December eNews (copy 02)

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Welcome to MYAN's December eNews, our final newsletter for the year! 

Thank you for your support  and interest in MYAN's work throughout 2019. 2020 is shaping up to be a busy and exciting year for MYAN, with lots to look forward to including: 
welcoming our new YAN, releasing our 2020 policy platform and the updated version of the National Youth Settlement Framework and strategic advocacy on issues important to young people from refugee and migrant backgrounds, including education and employment.

As we reflect on the end of 2019 and prepare for 2020, MYAN would like to thank our our fabulous Governance Group, staff, state and territory partners, our Youth Ambassadors Network, MYAN's State and Territory Advisory Network, our funding bodies and everyone else in our networks across Australia for making it happen! And of course, a huge thank you to the young people from refugee and migrant backgrounds across Australia who are at the centre of everything we do.

From all of us at MYAN, we wish you a very safe and happy holiday season. 

Read on to catch up on the latest national and international news and activities, opportunities and resources. 

National News 


The 2019 NGO Forum on Human Rights, co-convened by the Australian Human Rights Commission and the Office of the Attorney General, was held in Sydney on the 12th of December. The forum is part of an ongoing national conversation on human rights that will guide government action and community partnerships to fully realise human rights and advance equality in Australia.

Shannon White, MYAN's Policy and Advocacy Officer attended this annual NGO Forum on Human Rights to join some of Australia’s leading civil society groups for a discussion on new and emerging issues in the protection and promotion of human rights and to reflect on Australia’s first year as a member of the United Nations Human Rights Council.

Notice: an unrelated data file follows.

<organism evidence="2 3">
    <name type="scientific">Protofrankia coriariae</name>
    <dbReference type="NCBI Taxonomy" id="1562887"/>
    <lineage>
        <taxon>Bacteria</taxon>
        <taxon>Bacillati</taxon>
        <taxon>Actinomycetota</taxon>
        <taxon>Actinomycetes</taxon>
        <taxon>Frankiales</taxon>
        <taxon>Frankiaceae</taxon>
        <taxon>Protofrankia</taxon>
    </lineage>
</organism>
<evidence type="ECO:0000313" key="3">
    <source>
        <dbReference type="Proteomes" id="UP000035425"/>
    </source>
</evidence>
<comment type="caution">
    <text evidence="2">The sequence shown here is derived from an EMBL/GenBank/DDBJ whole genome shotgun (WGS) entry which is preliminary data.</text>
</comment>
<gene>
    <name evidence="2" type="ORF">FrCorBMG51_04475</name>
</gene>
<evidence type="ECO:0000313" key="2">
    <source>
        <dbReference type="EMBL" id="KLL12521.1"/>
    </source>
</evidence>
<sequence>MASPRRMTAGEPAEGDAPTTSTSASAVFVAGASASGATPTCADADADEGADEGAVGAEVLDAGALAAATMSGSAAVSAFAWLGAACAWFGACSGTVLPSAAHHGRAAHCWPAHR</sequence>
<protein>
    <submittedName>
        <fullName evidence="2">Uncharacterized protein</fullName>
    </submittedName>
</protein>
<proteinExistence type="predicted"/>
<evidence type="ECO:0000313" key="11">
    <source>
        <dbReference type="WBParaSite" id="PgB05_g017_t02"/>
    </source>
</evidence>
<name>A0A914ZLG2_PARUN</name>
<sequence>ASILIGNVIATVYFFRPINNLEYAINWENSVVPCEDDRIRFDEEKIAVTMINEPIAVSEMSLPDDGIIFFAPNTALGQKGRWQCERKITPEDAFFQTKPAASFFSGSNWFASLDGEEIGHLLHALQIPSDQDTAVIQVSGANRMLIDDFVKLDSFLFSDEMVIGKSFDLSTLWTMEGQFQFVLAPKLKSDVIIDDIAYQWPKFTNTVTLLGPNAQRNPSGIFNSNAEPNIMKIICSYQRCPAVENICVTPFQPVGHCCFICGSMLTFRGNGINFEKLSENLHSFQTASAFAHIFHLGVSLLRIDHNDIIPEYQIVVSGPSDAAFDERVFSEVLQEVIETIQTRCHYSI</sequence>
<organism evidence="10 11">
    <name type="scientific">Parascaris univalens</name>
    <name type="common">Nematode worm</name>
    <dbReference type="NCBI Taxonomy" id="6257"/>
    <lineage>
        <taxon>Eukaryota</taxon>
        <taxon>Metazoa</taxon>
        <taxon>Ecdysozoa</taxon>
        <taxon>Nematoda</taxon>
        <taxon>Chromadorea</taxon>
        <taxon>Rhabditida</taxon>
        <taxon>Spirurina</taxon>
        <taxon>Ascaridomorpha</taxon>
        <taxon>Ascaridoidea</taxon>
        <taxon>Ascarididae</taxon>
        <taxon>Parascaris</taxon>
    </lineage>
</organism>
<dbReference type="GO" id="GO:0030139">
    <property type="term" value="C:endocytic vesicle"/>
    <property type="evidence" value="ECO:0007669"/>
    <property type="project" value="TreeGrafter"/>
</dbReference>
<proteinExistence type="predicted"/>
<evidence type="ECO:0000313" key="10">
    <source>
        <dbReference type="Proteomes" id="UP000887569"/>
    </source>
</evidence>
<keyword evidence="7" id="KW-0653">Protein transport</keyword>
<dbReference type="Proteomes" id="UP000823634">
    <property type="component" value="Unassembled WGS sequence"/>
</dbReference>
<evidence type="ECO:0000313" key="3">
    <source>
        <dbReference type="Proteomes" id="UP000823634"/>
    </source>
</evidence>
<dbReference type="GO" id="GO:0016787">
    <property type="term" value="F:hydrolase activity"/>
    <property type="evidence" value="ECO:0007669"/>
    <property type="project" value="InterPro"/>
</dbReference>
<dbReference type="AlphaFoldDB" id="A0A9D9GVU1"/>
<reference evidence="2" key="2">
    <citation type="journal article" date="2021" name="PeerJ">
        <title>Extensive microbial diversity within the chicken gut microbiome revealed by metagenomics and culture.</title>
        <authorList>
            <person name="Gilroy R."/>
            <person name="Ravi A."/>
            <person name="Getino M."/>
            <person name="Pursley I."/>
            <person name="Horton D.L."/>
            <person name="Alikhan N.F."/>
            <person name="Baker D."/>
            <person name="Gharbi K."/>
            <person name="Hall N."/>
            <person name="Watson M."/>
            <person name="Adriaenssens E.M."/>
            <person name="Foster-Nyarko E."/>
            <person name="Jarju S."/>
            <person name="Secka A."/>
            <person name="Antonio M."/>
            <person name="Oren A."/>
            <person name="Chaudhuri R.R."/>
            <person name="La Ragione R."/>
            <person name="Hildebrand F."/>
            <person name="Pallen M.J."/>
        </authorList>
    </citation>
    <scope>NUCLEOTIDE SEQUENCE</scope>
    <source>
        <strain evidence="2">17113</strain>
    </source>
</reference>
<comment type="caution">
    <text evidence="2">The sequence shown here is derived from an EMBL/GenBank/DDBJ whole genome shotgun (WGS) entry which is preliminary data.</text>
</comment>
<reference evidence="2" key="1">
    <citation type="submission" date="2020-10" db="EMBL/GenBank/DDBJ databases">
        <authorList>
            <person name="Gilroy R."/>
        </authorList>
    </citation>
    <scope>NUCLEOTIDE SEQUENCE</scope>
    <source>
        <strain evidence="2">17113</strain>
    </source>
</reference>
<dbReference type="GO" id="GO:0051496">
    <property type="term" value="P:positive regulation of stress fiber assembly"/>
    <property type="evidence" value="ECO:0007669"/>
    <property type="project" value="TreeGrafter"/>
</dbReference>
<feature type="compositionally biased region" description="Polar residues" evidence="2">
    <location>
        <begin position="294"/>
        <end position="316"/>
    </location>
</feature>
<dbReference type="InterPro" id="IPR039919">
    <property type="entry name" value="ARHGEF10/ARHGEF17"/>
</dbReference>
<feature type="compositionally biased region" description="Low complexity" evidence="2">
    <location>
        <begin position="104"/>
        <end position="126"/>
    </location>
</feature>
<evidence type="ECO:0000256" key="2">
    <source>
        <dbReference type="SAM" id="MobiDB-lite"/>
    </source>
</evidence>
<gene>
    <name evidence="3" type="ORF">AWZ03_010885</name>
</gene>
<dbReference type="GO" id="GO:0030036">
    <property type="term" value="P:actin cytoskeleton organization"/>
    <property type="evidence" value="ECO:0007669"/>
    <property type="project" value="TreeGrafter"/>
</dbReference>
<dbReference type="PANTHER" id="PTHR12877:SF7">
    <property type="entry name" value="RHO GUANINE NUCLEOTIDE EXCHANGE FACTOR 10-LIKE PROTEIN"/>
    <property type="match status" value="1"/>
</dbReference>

During the forum, attendees were able to discuss and feedback on the  submission of Australia's periodical national report to the UN Human Rights Council third Universal Periodic Review, a UN Human Rights Council peer-review process, in which the human rights record of each UN Member State is considered every five years. The Review will examine the extent to which Australia is complying with its international human rights obligations under the UN Charter, Universal Declaration of Human Rights, international treaties and other commitments.

There was a lot of lively conversation around a broad range of human rights issues, including: the age of criminal responsibility, how new technology can infringe of the rights of vulnerable people  and the impact of policy changes to vulnerable children and young people seeking asylum and living in the Australian community.   

Australia will submit the report to the UN in August 2020.